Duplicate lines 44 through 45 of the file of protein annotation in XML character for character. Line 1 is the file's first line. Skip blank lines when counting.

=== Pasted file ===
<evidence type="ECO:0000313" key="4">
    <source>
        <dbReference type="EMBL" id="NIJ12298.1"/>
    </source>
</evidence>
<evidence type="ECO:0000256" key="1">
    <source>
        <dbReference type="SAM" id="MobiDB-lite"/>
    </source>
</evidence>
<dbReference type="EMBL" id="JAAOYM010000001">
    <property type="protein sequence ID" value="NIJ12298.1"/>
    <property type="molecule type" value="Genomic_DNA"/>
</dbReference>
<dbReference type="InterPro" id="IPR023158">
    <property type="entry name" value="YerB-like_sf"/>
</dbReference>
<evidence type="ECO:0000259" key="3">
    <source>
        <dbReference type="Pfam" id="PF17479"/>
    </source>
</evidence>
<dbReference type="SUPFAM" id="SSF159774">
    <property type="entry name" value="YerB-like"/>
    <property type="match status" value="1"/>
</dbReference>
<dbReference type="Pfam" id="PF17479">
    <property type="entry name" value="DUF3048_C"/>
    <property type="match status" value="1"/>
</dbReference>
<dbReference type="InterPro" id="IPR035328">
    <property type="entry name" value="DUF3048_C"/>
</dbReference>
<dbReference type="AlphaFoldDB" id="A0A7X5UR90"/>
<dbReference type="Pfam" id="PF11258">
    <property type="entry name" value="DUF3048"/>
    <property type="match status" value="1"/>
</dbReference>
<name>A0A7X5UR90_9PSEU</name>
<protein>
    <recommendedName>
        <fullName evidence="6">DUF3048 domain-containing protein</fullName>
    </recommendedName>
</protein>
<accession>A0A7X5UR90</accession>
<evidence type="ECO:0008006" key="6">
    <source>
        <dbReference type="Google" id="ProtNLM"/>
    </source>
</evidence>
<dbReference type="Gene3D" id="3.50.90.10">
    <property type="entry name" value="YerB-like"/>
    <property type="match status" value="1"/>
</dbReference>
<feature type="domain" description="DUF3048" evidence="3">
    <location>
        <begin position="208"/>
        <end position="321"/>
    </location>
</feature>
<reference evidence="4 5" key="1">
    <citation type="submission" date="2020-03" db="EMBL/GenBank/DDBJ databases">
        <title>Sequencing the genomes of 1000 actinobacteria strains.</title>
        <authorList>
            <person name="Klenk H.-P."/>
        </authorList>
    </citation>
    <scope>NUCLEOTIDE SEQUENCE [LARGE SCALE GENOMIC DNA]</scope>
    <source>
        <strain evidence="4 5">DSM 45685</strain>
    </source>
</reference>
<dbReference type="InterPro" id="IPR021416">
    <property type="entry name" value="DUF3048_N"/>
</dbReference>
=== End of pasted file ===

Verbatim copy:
</protein>
<accession>A0A7X5UR90</accession>